Biomass is material that comes from plants. Plants use the light energy from the sun to convert water and carbon dioxide to sugars that can be stored, through a process called photosynthesis. Organic waste is also considered to be biomass, because it began as plant matter. Researchers are studying how the sugars in the biomass can be converted to more usable forms of energy like electricity and fuels.
Some plants, like sugar cane and sugar beets, store the energy as simple sugars. These are mostly used for food. Other plants store the energy as more complex sugars, called starches. These plants include grains like corn and are also used for food.
Another type of plant matter, called cellulosic biomass, is made up of very complex sugar polymers, and is not generally used as a food source. This type of biomass is under consideration as a feedstock for bioethanol production. Specific feedstocks under consideration include:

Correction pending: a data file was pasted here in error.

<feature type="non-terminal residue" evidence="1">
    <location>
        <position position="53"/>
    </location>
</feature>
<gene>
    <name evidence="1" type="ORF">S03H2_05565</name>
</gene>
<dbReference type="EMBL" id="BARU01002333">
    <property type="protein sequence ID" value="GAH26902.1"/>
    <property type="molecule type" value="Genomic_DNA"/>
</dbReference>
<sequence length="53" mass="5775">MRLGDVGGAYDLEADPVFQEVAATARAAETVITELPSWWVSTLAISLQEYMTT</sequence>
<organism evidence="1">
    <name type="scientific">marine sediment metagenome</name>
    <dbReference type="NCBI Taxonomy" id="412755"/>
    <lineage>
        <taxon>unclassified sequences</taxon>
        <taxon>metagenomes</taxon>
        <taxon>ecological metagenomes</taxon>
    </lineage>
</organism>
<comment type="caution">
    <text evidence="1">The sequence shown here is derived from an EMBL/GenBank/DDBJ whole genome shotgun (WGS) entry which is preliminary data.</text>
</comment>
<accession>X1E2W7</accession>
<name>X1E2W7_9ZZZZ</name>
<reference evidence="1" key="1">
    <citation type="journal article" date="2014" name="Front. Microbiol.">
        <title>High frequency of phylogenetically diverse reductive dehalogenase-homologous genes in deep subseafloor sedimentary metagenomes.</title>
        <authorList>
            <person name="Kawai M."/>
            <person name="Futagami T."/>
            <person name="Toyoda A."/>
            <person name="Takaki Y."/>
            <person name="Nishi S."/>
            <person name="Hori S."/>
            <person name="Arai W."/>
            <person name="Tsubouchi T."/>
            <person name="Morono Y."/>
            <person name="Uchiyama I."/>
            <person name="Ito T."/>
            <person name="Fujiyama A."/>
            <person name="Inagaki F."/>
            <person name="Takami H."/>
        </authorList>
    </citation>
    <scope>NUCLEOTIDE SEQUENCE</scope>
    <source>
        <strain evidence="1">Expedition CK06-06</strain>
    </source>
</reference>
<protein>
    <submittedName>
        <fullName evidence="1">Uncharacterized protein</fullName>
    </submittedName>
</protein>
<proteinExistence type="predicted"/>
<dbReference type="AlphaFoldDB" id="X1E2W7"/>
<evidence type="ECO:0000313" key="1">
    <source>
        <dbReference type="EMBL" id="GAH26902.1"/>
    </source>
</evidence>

- Agricultural residues (leftover material from crops, such as the stalks, leaves, and husks of corn plants)
- Forestry wastes (chips and sawdust from lumber mills, dead trees, and tree branches)
- Municipal solid waste (household garbage and paper products)
- Food processing and other industrial wastes (black liquor, a paper manufacturing by-product)
- Energy crops (fast-growing trees and grasses) developed just for this purpose
The main components of these types of biomass are:
- Cellulose is the most common form of carbon in biomass, accounting for 40%-60% by weight of the biomass, depending on the biomass source. It is a complex sugar polymer, or polysaccharide, made from the six-carbon sugar, glucose. Its crystalline structure makes it resistant to hydrolysis, the chemical reaction that releases simple, fermentable sugars from a polysaccharide.
- Hemicellulose is also a major source of carbon in biomass, at levels of between 20% and 40% by weight. It is a complex polysaccharide made from a variety of five- and six-carbon sugars. It is relatively easy to hydrolyze into simple sugars but the sugars are difficult to ferment to ethanol.
- Lignin is a complex polymer, which provides structural integrity in plants. It makes up 10% to 24% by weight of biomass. It remains as residual material after the sugars in the biomass have been converted to ethanol. It contains a lot of energy and can be burned to produce steam and electricity for the biomass-to-ethanol process.